“In world politics,” Keohane avers, “uncertainty is rife, making agreements is difficult, and no secure barriers prevent military and security questions from impinging on economic affairs.”
When Obama called for “bold steps” to stop Chinese reclamations on the Spratlys, wasn’t that military and security questions impinging on Philippine-China economic affairs?
No doubt, trade relationship between China and the Philippine archipelago, which began long before the Spanish conquests of the islands, has been enriched over the ages and now grown into a heritage worthy of being treasured by the Filipino nation. But that heritage has over the years been interwoven inextricably with own economic interests of the United States. When Aquino, in the immediately following ASEAN summit in Kuala Lumpur, called for a stop to China’s “use of force or the threat thereof” in asserting its claim to the whole of South China (West Philippine) Sea, there was no more wishing he could have done otherwise just to preserve economic cooperation with China. It has come to a point where between China and the Philippines, it is no longer economic cooperation that is at play. It is the need for the Philippines to advance the economic interests of the United States in the Asia Pacific region where it is locked with China in a struggle for hegemony.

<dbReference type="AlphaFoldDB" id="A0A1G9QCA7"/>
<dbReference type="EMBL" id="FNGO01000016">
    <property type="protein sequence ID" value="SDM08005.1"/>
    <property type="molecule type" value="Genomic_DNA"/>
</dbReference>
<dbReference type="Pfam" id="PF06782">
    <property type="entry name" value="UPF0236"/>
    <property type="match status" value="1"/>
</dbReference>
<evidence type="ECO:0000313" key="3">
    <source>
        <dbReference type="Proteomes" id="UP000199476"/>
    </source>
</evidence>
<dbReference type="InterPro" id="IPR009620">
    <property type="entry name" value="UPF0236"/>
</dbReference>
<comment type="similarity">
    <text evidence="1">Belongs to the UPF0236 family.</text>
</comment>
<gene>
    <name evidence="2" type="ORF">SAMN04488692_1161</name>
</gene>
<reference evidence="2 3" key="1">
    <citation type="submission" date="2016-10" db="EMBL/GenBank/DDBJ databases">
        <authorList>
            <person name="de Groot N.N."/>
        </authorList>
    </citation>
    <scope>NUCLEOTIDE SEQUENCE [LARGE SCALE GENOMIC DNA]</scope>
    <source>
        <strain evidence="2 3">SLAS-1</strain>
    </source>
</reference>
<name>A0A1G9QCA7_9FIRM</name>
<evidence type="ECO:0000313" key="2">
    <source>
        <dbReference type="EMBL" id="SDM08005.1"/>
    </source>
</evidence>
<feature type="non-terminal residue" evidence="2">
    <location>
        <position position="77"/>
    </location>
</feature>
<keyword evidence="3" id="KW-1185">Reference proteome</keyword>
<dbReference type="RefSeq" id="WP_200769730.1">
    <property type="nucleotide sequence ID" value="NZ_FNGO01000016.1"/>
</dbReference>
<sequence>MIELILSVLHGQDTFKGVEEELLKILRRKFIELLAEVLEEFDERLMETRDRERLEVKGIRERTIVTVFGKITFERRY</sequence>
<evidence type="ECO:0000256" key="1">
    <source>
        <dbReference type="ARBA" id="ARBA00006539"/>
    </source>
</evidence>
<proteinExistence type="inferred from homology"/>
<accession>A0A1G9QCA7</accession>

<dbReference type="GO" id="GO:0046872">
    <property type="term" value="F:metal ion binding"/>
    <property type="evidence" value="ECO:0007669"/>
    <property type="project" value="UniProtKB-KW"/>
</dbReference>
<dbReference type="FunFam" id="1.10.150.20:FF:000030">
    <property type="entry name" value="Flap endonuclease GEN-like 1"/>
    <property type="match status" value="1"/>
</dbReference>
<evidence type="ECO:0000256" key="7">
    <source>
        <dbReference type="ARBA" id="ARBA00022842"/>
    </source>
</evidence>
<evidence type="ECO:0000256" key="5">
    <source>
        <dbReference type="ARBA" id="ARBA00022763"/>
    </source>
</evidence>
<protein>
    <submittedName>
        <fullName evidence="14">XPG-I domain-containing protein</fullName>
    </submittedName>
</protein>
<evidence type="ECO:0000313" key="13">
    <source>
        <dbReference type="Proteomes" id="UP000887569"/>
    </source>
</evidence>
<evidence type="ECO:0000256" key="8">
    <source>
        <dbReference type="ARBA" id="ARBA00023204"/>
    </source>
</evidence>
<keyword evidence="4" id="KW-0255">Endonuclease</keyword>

Says Keohane in his book, “As long as a world political economy persists, therefore, its central political dilemma will be how to organize cooperation without hegemony.”
The implication of this assertion is horrific. Hegemony is a requisite for cooperation rather than the other way around. But hegemony ultimately means military ascendancy by one hegemonic pretender over the other. It means war.
It seemed the height of irresponsibility and a wanton disregard for the nation’s welfare that President Benigno C. Aquino III executed his grand snub of President Xi Jinping. But was it? He could not be so idiotic as not to realize that he was flirting with China’s belligerence and the horrors of war that his act could bring. Still he did it, purposely at that.
If, then, China finally feels itself being “pushed to a corner where there is no other [recourse]left but the use of arms,” then President Benigno C. Aquino III deserves congratulations for a job well done.